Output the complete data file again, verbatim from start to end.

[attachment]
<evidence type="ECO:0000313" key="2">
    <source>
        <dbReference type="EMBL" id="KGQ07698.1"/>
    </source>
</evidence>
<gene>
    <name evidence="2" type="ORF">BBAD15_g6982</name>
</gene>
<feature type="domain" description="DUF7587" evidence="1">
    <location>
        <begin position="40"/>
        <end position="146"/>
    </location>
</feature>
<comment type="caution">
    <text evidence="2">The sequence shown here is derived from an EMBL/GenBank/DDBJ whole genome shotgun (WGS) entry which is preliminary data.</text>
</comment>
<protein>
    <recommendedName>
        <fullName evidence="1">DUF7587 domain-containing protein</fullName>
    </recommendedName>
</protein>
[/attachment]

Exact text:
<evidence type="ECO:0000313" key="2">
    <source>
        <dbReference type="EMBL" id="KGQ07698.1"/>
    </source>
</evidence>
<gene>
    <name evidence="2" type="ORF">BBAD15_g6982</name>
</gene>
<feature type="domain" description="DUF7587" evidence="1">
    <location>
        <begin position="40"/>
        <end position="146"/>
    </location>
</feature>
<comment type="caution">
    <text evidence="2">The sequence shown here is derived from an EMBL/GenBank/DDBJ whole genome shotgun (WGS) entry which is preliminary data.</text>
</comment>
<protein>
    <recommendedName>
        <fullName evidence="1">DUF7587 domain-containing protein</fullName>
    </recommendedName>
</protein>